By the time the cut off is "free", it's location is at the center of the blade, too close and dangerous to remove it by hand. If the piece touches the blade with any force it will shoot back.

You can use the next piece to be cut to push the initial piece along and off the table.

You should NEVER reach over or around a spinning blade to remove either the save piece or the cut off.
This means a totally stopped blade, not just one that is spinning down.

I have located my on/off switch at a height where I can bump it off with my hip. This allows me to keep both my eyes and hands where I can see the blade, the cut off and the work.Then after the blade stops, I can safely remove any scraps and the workpiece.

The answer to your question will only be as detailed and specific as the question is detailed and specific. Good questions also include a sketch or a photo that illustrates your issue. (:< D)
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post #5 of 39 Old 08-15-2015, 08:28 AM Thread Starter
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For clarification, by "spinning down", I meant "spinning down to a stop", not like as in just slowing down. This scrap piece measures 24" by 23 7/8" by 1/2" (plywood).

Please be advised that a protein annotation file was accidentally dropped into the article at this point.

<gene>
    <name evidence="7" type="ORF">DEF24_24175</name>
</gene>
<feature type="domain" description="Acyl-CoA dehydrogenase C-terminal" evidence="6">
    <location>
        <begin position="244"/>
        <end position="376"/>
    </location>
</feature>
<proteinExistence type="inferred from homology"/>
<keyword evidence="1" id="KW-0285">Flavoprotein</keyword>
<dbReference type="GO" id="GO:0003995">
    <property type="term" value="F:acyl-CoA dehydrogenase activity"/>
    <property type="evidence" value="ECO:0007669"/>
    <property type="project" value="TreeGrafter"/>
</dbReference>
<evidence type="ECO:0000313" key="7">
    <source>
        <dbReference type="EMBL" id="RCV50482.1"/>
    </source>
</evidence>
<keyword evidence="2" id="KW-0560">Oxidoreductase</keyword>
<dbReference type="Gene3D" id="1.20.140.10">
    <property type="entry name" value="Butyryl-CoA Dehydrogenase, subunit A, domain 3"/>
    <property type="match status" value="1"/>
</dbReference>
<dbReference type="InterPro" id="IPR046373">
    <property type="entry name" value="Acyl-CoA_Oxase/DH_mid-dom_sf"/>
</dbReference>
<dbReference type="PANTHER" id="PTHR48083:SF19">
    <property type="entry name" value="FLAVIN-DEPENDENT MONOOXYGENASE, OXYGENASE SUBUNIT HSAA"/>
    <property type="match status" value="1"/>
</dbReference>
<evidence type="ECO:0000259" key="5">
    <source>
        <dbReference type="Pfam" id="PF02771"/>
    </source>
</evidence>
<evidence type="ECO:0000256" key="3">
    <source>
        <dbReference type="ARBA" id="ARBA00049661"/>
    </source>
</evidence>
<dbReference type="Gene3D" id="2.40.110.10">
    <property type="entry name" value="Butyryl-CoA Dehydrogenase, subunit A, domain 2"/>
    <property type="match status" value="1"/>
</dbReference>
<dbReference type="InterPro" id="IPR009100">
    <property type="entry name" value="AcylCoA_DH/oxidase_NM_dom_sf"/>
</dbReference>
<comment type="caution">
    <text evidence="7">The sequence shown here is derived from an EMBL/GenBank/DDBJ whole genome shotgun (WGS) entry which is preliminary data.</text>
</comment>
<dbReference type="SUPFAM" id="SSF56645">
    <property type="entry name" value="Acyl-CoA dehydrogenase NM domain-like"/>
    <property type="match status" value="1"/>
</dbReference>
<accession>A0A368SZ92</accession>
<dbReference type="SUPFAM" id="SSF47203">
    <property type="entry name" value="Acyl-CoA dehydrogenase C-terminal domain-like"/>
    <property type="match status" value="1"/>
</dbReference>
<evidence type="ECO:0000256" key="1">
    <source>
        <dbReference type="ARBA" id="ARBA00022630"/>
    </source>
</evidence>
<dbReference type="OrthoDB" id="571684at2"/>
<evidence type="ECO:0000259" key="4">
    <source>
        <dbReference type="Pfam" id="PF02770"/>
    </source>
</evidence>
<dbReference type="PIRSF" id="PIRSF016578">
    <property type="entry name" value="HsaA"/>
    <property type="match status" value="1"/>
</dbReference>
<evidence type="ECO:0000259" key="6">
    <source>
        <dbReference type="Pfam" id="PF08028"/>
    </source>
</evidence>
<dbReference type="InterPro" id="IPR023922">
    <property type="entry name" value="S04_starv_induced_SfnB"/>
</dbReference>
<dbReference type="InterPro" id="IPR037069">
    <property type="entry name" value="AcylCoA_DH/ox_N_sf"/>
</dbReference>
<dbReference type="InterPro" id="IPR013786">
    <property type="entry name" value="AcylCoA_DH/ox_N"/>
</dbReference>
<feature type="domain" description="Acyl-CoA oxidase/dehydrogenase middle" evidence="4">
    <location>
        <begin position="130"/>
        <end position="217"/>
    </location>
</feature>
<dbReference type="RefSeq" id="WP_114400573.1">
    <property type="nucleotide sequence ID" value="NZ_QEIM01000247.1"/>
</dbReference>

You mention "scrap on the left". Am I doing this all wrong? I have always ended up with my scraps on the right side of the blade, making my cuts with the fence on the left of the blade (the fence was totally off the saw for this cut, and I never use it and the miter at the same time.

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post #6 of 39 Old 08-15-2015, 09:50 AM
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I never like to use the miter gauge with panels that size, sled works much better, no need to post photos of injury for my benefit.

“Everything we hear is an opinion, not a fact. Everything we see is a perspective, not the truth.”
― Marcus Aurelius
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post #7 of 39 Old 08-15-2015, 10:17 AM Thread Starter
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I didn't have a sled large enough to cut this one. And I'll post the pictures in the "lets see some damage" thread.

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post #8 of 39 Old 08-15-2015, 10:34 AM
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You mention "scrap on the left". Am I doing this all wrong?
There really isn't a right or wrong side to use. Most newer tablesaw are set up with more table on the right or more fence rail for you to put a table extension in. That along with a left tilt blade can make some operations easier or safer to do with the scrap left of the blade. That being said, many older saws are right tilt, and you can easily set your saw up to cut however you prefer.